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For developers of USB devices, firmware, hosts, and host software.
Take my 1-question survey: what language do you use most to program applications that access USB devices?
Other useful pages
Debugging Non-functioning USB Ports. The ongoing tale of my new PC and its USB ports.
My article Debugging USB Firmware is online at Circuit Cellar.
USB Embedded Hosts: The Developer's Guide is available. Details.
The USB-IF is the non-profit organization that sponsors the USB specifications and provides support for developers.
The USB-IF Developers Discussion Forum no longer exists. An alternative is my PORTS forum.
On November 17, 2008, the USB-IF released the USB 3.0 specification, which adds a SuperSpeed interface with a bus speed of 5 Gbps. The specification now includes several ECNs and an extensive errata list.
SuperSpeed Extends USB (short introduction to SuperSpeed)
The USB 2.0 specification supports bus speeds of 480 Mbps (high speed, also called Hi Speed), 12 Mbps (full speed), and 1.5 Mbps (low speed). Note that USB 2.0 does not mean "high speed." A USB 2.0 device can be any speed.
Four ECNs incorporated into the USB 2.0 specification in December 2008 are Device Capacitance, Material Change, USB 2.0 Phase-locked SOFs, and MicroUSB Micro-B ID Pin Resistance and Tolerance stack-up between D+ and D-. Other recent additions are are the Micro-USB Cables and Connectors Specification, USB 2.0 Link Power Management Addendum, and the High-Speed Inter-Chip USB Electrical Specification Revision.
As of May, 2007, the Mini-A and Mini-AB connectors have been deprecated in favor of the Micro-A and Micro-AB.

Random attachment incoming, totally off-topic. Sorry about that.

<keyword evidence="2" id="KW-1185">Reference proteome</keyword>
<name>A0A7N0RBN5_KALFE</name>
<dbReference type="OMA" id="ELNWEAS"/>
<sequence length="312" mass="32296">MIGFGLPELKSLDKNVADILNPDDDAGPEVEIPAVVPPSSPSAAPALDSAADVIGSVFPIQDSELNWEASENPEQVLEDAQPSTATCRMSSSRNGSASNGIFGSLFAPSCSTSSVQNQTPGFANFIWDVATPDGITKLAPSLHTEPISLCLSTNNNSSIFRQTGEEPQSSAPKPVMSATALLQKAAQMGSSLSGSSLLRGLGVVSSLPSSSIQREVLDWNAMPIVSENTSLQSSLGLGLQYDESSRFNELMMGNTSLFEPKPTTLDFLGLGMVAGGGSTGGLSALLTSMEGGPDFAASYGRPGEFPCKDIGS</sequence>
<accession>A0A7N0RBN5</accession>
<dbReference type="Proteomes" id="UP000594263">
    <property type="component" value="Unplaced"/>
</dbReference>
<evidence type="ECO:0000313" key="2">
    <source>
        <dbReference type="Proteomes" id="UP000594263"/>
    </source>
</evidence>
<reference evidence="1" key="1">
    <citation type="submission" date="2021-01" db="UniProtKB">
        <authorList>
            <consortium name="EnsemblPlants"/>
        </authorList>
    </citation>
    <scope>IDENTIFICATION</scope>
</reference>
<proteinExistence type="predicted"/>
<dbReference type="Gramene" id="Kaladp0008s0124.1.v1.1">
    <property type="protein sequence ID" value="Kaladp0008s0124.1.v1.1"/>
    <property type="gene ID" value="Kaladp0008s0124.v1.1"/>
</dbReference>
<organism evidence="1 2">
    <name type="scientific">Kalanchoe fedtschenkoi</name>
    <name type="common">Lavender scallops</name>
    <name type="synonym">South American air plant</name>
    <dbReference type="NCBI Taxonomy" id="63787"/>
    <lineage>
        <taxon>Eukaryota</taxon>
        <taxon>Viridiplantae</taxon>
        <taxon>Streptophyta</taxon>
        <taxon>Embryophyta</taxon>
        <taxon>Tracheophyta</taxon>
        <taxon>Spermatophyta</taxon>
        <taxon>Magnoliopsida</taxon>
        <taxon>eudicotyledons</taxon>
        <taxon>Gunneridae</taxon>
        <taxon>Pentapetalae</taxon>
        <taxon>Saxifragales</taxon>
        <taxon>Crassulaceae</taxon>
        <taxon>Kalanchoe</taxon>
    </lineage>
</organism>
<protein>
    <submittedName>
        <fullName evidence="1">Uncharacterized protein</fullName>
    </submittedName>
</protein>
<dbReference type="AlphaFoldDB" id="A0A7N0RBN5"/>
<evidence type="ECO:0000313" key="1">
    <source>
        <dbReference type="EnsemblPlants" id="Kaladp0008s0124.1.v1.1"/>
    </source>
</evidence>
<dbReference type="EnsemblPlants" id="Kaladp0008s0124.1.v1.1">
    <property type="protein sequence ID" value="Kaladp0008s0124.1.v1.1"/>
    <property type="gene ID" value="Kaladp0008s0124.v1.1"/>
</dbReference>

Another ECN to the USB 2.0 specification adds a new descriptor type for composite devices: the interface association descriptor (IAD).
PoweredUSB is an initiative to enable USB devices to draw more than 500mA from the cable.
My article Inside USB 2.0: What the New Spec Means for Developers (EDN).
OHCI (OpenHCI) -- Open Host Controller Interface Specification for USB (Low and full speed)
Universal Host Controller Interface (UHCI) Design Guide (Low and full speed)
OpenCores is developing a USB 2.0-compliant Verilog/VHDL function core.
The ULPI (UTMI + Low Pin Interface) specification describes an interface that reduces the pin count for discrete USB transceiver implementations.
Two options for wireless USB connections are Certified Wireless USB and WirelessUSB.
Certified Wireless USB
The Wireless USB Promoter Group has developed a wireless USB (WUSB) specification for communicating at up to 480 Mbps.
An introduction to Wireless USB (WUSB). By by Rafael Kolic of Intel.
Challenges of Migrating to Wireless USB. From Ellisys.
Certified Wireless USB FAQ. From Everything USB.
Wireless USB Blog. From Karsten Stopp.
Cypress's WirelessUSB system uses a 2.4-Ghz wireless connection and enables implementing wireless devices that function as low-speed USB devices.
Articles, books, classes, and more.
USB Made Simple. A series of articles from MQP Electronics.
Jack Ganssle's An Introduction to USB Development from Embedded Systems Programming.
The Eyes Have It. Testing options for USB and other high-speed buses. Dan Strassberg, EDN.
Stealing USB Port Power. How to design bus-powered devices. Robert Kollman and John Betten, EDN.
Beyond Logic has several articles about USB projects. From Craig Peacock.
USB: The Universal Serial Bus. Low-level programming of host controllers.
Universal Serial Bus System Architecture, Second Edition. Inside the USB 2.0 specification.
Developing Drivers with the Windows Driver Foundation. Windows drivers for devices that can't use an existing driver.
USB System Architecture Class. From Mindshare.
PC Hardware Pages, including many USB links. From Tomi Engdahl.
USB Man has a developer's page with many links.
Information on finding USB products and getting them to work.
B & B Electronics has a good selection of USB converters, cables, and hubs.
USConverters has many USB converters.
Help in getting peripherals working
The USB Implementers Forum has an FAQ that answers many user questions.
EverythingUSB has links to drivers, other news and reviews, and a product finder.
General USB Troubleshooting in Windows 98, Windows 98 Second Edition, and Windows Me. From Microsoft. Article ID: 263218.
Unable to Print from Command Prompt or MS-DOS Program with USB Printer From Microsoft. Article ID 259939.